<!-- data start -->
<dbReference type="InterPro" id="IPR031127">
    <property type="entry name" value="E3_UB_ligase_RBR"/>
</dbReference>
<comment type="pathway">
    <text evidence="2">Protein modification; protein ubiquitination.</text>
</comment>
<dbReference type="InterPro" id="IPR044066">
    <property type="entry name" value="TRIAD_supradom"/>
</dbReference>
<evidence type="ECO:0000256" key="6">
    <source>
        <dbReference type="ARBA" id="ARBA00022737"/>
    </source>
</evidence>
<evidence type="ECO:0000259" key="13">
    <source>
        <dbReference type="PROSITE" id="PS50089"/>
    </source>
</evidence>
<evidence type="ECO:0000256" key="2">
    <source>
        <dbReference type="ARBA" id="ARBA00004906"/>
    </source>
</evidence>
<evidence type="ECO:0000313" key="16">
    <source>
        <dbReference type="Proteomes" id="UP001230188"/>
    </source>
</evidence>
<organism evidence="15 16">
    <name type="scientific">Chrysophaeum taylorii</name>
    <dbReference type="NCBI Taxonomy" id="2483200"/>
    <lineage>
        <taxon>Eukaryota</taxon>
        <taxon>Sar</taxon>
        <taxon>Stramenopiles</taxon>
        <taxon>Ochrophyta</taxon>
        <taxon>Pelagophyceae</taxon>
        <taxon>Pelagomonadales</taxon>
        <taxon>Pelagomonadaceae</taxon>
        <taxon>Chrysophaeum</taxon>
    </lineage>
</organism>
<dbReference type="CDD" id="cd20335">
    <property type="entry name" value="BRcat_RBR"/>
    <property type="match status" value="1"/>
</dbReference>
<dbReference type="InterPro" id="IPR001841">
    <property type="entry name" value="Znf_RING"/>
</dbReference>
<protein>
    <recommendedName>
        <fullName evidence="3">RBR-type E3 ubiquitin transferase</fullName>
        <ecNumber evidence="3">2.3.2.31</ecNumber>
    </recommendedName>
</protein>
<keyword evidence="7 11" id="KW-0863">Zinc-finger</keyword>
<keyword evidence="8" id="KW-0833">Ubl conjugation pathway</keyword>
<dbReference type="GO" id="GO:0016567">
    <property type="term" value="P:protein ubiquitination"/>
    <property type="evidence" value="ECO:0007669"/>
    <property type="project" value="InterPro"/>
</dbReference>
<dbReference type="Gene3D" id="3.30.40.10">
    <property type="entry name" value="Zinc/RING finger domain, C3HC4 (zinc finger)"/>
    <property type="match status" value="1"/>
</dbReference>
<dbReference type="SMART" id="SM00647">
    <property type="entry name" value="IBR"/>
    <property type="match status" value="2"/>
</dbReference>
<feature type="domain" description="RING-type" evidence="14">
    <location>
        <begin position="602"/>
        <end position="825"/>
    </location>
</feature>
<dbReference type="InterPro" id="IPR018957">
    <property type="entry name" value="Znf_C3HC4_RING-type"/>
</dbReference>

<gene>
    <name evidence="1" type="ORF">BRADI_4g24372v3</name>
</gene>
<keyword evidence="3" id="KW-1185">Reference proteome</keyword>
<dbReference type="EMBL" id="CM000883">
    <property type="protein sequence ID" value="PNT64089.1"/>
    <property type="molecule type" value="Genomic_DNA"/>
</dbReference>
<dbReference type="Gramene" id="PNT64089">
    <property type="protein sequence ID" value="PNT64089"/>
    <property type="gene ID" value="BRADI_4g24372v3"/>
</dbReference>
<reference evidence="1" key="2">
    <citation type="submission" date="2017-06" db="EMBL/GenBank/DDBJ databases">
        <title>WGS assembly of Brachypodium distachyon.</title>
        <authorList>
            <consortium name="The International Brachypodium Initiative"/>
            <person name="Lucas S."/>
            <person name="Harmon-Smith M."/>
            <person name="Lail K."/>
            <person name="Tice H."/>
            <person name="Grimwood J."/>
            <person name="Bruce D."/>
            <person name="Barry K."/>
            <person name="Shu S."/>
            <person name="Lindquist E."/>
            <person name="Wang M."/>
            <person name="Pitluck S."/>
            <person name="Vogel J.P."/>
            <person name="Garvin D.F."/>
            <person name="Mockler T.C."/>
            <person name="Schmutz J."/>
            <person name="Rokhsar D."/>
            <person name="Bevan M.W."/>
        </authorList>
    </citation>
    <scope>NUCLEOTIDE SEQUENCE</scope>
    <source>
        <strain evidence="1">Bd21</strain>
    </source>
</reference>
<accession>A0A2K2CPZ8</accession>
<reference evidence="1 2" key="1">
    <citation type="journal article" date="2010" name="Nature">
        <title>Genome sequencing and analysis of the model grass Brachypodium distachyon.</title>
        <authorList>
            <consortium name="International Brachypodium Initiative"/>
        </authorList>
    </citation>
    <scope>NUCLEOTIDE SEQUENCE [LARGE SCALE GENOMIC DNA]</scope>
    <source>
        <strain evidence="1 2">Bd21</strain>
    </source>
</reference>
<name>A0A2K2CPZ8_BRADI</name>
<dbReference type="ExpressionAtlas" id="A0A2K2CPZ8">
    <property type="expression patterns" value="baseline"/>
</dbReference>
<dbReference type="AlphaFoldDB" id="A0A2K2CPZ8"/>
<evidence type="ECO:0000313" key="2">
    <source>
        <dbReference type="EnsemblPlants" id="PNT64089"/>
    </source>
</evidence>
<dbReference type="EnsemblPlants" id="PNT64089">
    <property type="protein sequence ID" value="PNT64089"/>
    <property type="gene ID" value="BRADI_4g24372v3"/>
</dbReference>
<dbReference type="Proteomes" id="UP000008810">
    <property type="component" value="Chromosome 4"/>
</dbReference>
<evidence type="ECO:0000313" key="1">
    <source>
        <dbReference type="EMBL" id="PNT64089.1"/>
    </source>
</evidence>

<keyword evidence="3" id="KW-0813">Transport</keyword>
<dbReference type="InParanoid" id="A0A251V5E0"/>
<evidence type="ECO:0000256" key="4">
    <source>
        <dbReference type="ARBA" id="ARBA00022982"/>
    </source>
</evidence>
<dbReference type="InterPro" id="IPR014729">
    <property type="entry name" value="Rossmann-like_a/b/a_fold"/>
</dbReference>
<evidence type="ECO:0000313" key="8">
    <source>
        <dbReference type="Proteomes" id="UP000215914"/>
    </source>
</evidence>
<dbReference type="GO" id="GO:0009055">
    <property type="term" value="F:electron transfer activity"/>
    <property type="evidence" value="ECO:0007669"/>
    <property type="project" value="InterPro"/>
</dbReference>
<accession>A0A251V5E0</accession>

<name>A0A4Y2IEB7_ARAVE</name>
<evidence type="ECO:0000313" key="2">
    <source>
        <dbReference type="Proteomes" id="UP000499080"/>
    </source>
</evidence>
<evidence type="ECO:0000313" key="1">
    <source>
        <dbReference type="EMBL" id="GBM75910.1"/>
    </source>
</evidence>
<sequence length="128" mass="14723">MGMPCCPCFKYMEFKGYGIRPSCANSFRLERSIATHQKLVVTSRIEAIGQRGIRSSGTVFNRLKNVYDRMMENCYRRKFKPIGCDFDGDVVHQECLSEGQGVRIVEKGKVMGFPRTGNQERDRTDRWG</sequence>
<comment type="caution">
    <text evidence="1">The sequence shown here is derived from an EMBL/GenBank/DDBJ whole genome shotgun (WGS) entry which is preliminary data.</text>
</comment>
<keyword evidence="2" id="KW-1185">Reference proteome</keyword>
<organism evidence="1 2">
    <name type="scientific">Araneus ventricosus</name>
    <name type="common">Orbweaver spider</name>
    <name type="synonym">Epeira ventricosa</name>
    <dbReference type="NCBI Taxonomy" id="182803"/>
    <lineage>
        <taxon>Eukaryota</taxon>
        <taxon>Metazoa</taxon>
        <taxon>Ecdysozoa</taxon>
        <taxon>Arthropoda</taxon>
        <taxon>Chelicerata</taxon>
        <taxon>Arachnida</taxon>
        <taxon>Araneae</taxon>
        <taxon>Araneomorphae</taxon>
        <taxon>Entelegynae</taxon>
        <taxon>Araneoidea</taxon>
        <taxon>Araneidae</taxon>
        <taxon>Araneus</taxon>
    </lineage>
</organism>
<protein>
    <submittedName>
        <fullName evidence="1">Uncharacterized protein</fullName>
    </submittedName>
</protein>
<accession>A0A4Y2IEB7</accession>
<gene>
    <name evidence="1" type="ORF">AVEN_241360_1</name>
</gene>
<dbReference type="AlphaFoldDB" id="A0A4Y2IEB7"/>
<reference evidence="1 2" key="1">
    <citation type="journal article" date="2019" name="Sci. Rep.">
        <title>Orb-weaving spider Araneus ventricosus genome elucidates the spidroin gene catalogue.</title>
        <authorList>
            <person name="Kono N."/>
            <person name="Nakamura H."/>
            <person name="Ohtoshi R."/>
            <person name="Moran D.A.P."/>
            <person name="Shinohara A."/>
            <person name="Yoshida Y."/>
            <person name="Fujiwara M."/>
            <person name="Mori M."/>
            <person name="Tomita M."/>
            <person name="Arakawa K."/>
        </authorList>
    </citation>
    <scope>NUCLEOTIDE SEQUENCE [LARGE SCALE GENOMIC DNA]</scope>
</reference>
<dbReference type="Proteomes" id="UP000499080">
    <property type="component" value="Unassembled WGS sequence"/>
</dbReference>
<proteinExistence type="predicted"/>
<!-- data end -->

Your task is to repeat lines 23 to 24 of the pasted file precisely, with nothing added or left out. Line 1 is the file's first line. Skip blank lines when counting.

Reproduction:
    </source>
</evidence>